Forestry Flavours of the Month: The Changing Face of World Forestry

Alastair Fraser

Publisher: AuthorHouse Pages: 213 Price: (paperback) $18.24 ISBN: 9781524628925 Reviewed: September, 2016 Author Website: Visit »

At first glance, Alastair Fraser’s Forestry Flavours of the Month appears to be a dry but knowledgeable discussion of the changes in forestry from 1960 to the near present. But soon readers learn that it is tempered by a more personal vision that takes it well beyond such limitations.

Fraser, who holds a doctorate from Edinburgh University and has been a forester for 55 years, relays his information by describing the projects and studies wherein he served as a consultant. Thus, in Fraser’s relation of one study undertaken for the United Kingdom’s Forestry Commission, readers learn how trees align their branches and leaves with the direction of the wind in order to withstand wind loads. In the author’s account of another study, commissioned by the Asian Development Bank, readers discover how a corridor of trees planted along a busy highway can “sequester enough carbon dioxide to more than offset that generated by the traffic.”

The information conveyed here is comprehensive. Topics range from the best practice for forest management, to types of products made from wood, to supply and demand, to biodiversity and global warming. Each chapter is supported with facts, statistics, and reasoning. But what lifts this book from textbook tedium are the flashes of passion that Fraser displays regarding workers exploited by the powerful, forests plundered by corrupt politicians and industrialists, and the slipshod management that has allowed some of the world’s forests to degrade to the point of no return. Fraser’s concern is supported by years of hands-on observation and it limns the book like gold running through quartz.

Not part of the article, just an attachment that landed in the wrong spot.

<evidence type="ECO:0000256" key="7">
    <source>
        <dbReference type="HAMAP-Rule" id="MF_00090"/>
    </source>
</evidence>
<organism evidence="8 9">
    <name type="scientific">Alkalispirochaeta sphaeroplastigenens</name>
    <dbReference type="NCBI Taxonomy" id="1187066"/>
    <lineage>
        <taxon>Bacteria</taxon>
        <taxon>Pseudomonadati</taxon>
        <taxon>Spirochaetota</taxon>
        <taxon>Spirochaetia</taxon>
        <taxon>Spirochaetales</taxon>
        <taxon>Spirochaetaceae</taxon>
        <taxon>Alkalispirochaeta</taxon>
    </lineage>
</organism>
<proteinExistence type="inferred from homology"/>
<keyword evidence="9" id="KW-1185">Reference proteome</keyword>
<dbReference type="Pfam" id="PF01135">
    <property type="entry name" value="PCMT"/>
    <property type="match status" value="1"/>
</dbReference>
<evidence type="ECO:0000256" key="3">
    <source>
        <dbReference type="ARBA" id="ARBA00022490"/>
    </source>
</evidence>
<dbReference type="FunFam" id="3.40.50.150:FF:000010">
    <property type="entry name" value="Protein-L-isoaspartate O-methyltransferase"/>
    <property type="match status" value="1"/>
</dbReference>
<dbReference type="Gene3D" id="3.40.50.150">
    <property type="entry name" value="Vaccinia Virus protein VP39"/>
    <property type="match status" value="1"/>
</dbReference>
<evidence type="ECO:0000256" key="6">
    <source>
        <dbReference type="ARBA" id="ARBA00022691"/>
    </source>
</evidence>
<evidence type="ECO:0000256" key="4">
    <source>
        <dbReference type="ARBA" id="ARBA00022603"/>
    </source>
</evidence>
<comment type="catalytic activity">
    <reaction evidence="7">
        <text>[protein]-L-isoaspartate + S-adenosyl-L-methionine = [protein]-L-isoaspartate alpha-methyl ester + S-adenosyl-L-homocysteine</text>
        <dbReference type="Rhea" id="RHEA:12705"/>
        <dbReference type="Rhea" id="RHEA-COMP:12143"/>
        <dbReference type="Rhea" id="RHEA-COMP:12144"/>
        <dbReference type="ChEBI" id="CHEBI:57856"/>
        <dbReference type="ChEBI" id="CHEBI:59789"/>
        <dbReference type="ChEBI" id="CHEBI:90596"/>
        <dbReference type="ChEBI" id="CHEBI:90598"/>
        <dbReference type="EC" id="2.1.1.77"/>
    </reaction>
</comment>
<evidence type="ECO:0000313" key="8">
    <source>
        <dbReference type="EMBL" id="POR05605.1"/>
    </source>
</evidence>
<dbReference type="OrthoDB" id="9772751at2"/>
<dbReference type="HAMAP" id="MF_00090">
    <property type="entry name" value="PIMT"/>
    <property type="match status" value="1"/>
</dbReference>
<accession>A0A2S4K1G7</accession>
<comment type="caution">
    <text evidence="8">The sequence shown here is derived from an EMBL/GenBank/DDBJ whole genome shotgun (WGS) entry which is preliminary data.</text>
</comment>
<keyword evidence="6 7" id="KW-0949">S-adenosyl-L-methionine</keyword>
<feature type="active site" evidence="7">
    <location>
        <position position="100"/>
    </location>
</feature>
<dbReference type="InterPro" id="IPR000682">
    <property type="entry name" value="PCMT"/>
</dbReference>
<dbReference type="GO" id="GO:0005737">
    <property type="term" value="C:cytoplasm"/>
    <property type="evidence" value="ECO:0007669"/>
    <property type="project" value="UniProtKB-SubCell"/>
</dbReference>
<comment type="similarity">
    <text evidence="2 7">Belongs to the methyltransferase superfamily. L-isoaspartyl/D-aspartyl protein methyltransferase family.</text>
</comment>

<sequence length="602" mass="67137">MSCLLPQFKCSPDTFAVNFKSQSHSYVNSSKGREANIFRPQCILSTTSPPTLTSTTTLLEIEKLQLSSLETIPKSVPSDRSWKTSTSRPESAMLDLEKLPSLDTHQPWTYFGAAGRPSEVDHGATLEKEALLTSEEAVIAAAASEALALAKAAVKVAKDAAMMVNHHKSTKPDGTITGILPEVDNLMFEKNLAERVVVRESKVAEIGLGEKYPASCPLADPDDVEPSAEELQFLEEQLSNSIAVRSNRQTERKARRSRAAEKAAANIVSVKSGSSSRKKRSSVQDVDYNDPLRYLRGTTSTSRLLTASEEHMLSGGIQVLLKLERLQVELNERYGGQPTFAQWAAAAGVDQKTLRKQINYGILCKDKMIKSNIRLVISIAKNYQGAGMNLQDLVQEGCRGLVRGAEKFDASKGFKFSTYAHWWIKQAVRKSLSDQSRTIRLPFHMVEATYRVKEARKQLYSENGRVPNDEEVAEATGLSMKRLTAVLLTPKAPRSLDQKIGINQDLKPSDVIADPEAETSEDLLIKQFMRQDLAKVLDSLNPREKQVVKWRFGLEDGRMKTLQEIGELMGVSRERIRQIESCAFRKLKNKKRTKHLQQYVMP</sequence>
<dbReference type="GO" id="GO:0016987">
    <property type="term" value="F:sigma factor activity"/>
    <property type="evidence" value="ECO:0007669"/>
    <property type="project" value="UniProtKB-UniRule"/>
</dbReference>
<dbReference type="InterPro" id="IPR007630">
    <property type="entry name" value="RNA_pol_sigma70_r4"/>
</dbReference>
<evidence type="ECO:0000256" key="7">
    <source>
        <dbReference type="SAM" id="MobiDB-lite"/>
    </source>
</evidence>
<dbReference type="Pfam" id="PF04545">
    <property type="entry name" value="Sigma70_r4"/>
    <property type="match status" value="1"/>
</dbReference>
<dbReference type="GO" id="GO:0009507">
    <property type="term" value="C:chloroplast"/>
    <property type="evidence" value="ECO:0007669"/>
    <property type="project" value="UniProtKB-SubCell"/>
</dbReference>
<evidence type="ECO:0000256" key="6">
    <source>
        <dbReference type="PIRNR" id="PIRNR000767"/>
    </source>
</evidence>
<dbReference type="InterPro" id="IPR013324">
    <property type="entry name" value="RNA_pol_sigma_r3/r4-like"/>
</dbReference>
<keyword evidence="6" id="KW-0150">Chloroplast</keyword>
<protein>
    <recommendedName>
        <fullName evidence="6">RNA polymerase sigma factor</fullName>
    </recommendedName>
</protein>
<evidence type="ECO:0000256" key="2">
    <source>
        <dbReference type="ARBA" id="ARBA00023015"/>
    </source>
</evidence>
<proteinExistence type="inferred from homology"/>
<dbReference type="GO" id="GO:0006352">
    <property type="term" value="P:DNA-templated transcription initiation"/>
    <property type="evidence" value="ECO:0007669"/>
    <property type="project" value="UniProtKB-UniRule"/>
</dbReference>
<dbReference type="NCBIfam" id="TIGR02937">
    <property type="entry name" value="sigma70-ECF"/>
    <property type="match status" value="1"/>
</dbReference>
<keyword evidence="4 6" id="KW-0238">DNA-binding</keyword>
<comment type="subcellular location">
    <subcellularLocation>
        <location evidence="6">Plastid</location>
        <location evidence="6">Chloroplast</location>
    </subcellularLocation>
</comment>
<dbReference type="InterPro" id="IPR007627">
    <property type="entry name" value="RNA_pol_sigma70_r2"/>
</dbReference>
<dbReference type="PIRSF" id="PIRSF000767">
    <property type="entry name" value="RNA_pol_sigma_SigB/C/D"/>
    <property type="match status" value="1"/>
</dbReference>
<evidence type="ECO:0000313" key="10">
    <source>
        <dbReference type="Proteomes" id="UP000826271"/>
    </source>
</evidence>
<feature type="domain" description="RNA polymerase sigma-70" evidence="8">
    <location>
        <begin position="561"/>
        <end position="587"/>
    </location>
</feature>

Although the sequential nature (study after study) of the book serves to demonstrate how the approaches to forestry have changed over the years, it also tends to blur the focus a little, leaving readers to accumulate evidence that might have been sharper with a more thematic approach. Hopefully this diffusion will not deter his audience, as this is a book well worth reading.

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